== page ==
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Kieran Behan dislocated his knee on first tumble of routine, carried on and finished anyway

The Irish athlete will now not compete in a gymnastics final.

Kieran Behan pictured competing in Rio on Saturday night.
Kieran Behan pictured competing in Rio on Saturday night.
Image: Dan Sheridan/INPHO

Sinéad O’Carroll and Niall Kelly report from Rio de Janeiro 

Updated 2am

AS HE STEPPED up to the floor – the final (and his favourite) apparatus of the men’s gymnastics qualifying event in Rio – Kieran Behan had his sights on an artistic final after a solid go-around the podium.

But on his first tumble during the routine, he felt his knee ‘pop out’.

The 27-year-old Irish gymnast had a decision to make. He carried on despite the dislocation, finishing the routine to an oblivious audience.

“I nearly stopped after the first move but, I just thought, go for it and, yeah, then I could feel it completely go after my dismount,” he told The42 immediately after the event.

Just as soon as my feet touched the ground on that first tumble and the knee went, I just knew that it was about survival and just getting through the rest of the routine.

The second he landed his final tumble, Behan was visibly struggling. He limped off the floor with his coach coming to his aid.

“By the time I’d landed the tumble – my dismount – the adrenaline started to wear off. I was like, ‘Oooo, yes this is weird’,” he recalled.

kieran Source: via Alex James

The London resident is now due to get an MRI scan and, as he says, ‘hopefully get the knee put back in soon’.

“[We'll] see what the results of the scan are and we’ll take it from there,” he adds with his ever-present optimism.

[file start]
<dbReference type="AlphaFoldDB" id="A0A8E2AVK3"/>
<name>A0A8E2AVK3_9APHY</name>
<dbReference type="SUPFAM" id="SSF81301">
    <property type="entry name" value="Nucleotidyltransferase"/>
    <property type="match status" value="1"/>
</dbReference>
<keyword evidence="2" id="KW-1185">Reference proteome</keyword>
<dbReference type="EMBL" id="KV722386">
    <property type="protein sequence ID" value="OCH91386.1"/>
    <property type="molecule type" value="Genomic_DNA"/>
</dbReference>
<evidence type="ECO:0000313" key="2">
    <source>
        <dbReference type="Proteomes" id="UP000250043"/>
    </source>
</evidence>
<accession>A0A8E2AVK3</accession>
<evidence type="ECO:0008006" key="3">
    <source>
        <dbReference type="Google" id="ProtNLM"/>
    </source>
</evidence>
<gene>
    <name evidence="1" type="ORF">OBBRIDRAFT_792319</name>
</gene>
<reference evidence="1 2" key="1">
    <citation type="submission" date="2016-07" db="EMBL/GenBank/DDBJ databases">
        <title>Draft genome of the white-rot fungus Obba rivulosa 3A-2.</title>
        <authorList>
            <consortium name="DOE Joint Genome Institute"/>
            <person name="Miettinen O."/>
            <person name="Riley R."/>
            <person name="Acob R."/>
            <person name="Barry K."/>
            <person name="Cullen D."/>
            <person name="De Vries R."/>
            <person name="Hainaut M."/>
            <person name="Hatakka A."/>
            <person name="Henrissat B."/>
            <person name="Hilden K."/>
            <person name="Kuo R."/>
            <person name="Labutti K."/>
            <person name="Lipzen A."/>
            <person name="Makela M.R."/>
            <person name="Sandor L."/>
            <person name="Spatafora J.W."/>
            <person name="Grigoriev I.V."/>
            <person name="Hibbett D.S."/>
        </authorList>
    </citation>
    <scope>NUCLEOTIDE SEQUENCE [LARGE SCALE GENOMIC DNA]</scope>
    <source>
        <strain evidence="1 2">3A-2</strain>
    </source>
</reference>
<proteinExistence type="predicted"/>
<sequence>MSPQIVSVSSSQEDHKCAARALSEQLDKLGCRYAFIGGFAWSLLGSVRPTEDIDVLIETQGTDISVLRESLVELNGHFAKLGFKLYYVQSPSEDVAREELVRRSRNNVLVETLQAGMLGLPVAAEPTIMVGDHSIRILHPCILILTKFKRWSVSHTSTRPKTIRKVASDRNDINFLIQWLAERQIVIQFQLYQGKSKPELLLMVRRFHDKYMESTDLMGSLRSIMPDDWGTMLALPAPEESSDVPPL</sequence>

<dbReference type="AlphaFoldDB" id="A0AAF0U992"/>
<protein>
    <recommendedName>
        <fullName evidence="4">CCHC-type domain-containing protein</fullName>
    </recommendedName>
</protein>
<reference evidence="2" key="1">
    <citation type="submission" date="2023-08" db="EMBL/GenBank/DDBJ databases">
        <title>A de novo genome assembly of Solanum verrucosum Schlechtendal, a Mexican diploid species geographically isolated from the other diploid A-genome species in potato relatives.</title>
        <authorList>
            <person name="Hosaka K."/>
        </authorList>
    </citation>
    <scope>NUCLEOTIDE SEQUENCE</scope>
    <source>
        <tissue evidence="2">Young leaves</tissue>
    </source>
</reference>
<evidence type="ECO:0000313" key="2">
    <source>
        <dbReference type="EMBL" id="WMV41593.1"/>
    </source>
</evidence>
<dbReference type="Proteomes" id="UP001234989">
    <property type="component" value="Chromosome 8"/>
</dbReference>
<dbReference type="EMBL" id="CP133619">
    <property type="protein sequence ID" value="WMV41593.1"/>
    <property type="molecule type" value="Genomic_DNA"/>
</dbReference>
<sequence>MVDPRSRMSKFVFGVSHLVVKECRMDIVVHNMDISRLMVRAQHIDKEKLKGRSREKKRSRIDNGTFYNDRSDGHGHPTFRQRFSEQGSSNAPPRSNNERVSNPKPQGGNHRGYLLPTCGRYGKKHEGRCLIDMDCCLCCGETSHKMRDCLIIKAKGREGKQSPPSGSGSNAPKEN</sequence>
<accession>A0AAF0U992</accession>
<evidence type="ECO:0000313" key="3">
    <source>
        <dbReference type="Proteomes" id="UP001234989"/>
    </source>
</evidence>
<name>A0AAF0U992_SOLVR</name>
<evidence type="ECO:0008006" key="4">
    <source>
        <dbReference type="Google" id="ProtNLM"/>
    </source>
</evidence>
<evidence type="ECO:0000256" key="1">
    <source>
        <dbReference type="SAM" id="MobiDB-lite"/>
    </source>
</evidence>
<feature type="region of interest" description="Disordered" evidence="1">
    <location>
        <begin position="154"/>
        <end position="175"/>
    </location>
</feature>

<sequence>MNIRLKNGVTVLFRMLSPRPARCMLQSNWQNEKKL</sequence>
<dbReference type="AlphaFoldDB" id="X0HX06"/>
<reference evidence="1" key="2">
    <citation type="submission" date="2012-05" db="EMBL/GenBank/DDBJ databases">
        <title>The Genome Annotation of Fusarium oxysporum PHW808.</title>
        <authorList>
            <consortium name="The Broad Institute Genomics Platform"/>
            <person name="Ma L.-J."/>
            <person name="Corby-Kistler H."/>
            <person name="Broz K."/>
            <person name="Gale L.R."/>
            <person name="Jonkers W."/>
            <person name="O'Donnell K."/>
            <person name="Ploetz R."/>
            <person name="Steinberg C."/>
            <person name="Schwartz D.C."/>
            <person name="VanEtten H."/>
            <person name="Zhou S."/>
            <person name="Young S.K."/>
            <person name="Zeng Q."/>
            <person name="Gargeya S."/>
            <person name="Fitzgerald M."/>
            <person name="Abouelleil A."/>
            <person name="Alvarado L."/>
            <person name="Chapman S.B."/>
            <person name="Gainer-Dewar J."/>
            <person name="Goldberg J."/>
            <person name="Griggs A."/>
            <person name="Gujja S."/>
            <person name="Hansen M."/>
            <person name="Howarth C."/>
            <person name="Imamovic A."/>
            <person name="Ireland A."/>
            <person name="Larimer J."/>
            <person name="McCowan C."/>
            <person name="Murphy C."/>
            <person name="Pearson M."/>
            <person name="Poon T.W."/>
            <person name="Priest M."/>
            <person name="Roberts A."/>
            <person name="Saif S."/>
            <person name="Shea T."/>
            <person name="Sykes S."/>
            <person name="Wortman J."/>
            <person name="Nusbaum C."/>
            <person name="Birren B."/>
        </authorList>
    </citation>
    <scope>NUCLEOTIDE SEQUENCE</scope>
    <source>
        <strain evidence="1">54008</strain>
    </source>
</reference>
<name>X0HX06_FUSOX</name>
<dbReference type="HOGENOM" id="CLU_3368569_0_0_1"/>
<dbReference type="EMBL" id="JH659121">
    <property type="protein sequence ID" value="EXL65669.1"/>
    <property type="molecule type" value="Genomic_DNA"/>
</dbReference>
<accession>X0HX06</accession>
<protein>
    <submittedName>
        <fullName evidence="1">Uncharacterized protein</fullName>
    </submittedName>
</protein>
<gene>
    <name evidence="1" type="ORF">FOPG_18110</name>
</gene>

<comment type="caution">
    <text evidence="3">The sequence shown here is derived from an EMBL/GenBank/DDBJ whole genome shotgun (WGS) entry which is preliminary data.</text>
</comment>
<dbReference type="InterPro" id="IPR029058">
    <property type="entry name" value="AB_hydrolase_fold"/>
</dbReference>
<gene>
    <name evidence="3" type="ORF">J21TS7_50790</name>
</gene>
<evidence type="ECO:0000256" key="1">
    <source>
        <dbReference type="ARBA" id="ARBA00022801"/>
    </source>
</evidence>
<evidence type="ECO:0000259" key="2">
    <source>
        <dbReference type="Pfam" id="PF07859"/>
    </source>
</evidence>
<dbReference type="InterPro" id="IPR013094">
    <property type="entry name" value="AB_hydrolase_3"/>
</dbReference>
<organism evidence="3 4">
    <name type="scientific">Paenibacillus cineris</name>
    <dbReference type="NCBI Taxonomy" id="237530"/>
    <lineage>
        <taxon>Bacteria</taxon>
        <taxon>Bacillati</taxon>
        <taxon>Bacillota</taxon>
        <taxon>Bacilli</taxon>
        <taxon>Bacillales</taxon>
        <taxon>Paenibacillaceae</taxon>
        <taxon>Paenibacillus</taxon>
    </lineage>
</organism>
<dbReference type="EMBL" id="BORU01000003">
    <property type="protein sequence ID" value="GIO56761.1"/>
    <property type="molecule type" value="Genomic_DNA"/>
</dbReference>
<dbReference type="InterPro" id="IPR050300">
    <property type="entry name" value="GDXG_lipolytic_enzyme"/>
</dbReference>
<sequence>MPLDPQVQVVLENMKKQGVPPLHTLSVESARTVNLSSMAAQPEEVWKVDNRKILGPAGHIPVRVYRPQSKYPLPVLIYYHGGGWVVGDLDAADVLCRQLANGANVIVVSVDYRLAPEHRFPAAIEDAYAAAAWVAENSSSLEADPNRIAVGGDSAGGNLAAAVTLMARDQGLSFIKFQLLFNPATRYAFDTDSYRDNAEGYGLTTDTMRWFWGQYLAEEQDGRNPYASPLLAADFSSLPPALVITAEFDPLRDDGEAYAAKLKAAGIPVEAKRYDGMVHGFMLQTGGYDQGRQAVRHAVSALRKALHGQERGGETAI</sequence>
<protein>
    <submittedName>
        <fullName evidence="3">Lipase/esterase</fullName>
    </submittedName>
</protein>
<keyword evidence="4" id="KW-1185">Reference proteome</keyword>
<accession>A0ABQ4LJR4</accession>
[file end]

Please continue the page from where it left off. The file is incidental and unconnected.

Behan’s path to becoming a two-time Olympian is one not well-travelled. An operation-gone-wrong when he was 10 years old had him wheelchair-bound with a diagnosis of never walking again. He battled through with gymnastics as a motivator, pushing the boundaries until the doctors were proved wrong.

Later, a high-bar accident that left him hospitalised with a traumatic brain injury and severe damage to the vestibular canal of his inner ear.

And en route to London 2012, there were more injuries. And over the past four years. He called Rio his redemption.

“It’s just five pieces were good and then there comes the story of my life – there’s the bad luck,” he said today, with emotion.

Behan now misses out on a place in the final after finishing 38th in the qualification round.

Those encouraging scores on the first five apparatus weren’t enough to cancel out what happened on the floor after that horrific injury, so Behan’s overall tally of 83.232 was not quite good enough for a place in top 24.

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